With their ability to quickly adapt to new environments, it's no surprise that invasive species have a leg-up when it comes to climate change. Which is bad news for many U.S. waterways. Sport and commercial fishing, water treatment, tourism and power generation have already been affected by invasive species in many areas of the country, and the Great Lakes alone is looking at a $68 million to $18 billion cost because of invasive Asian carp.
And many worry that these costs, and the ecological affects, will only be aggravated by changes to growing seasons and rain patterns alongside increased extreme weather events. For instance, research has found that invasive species, such as purple loosestrife, are better at adapting their flowering schedule to the changing growing season than their native counterparts.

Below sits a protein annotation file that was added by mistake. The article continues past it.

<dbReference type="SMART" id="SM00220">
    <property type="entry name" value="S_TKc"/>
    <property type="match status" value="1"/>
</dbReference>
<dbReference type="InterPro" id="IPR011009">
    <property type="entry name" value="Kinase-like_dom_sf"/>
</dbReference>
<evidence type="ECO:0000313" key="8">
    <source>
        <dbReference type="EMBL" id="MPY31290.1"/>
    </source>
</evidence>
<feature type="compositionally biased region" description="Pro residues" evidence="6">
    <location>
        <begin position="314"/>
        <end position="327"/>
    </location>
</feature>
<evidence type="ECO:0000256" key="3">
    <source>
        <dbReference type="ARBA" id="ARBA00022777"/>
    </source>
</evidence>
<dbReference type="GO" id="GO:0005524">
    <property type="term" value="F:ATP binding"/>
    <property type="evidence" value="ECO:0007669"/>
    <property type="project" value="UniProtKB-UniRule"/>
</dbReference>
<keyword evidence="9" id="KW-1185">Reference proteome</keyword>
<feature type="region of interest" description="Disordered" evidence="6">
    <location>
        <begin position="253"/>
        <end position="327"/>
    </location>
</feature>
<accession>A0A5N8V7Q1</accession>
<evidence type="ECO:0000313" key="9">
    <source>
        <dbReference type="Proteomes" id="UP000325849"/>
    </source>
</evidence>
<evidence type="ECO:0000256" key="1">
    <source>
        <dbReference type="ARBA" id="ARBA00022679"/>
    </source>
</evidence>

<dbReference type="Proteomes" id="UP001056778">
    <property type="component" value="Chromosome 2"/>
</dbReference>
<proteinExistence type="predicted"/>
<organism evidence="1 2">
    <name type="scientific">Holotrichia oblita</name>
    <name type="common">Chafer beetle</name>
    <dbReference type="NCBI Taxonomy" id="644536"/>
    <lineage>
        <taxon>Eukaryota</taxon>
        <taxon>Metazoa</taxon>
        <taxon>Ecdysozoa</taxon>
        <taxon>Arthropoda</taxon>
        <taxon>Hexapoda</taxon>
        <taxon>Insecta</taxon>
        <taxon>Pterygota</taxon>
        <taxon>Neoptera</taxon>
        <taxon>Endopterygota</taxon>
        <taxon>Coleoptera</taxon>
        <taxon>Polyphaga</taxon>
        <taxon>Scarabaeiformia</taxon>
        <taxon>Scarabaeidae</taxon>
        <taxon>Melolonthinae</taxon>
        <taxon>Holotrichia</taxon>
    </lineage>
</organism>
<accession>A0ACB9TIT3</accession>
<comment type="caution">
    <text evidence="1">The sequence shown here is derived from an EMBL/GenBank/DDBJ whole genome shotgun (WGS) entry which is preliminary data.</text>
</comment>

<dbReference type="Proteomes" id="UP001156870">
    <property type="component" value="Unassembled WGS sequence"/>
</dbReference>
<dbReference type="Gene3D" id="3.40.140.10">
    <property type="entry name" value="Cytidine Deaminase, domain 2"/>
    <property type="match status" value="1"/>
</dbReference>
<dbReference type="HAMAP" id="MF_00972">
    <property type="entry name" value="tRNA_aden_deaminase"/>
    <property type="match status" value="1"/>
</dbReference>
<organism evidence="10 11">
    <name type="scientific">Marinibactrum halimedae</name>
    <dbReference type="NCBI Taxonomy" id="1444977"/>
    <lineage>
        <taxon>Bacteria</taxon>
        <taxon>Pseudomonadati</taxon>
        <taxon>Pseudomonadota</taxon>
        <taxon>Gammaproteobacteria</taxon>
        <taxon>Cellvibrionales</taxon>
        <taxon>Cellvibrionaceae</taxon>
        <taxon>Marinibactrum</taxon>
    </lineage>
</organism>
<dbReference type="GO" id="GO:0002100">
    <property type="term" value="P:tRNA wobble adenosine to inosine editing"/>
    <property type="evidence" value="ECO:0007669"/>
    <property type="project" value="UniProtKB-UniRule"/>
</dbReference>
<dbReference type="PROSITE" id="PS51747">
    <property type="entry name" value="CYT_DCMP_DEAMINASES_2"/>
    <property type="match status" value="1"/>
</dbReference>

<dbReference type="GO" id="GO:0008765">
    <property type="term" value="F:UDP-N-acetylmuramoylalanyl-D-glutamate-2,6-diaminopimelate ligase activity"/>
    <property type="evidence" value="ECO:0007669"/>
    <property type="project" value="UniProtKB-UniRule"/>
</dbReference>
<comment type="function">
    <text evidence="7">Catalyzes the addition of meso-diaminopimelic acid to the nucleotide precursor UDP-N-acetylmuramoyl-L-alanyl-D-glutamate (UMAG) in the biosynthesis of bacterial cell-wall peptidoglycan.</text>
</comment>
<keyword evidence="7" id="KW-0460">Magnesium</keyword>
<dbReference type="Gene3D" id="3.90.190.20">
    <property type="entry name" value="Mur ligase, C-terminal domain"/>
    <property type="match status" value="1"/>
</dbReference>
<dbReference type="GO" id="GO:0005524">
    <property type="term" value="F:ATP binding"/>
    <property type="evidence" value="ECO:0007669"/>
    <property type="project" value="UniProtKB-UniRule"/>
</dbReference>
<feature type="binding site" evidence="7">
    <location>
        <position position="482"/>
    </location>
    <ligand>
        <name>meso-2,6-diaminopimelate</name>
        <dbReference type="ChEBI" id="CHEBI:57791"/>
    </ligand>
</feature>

For the full article from the Michigan State University Extension, click here or on the link available below.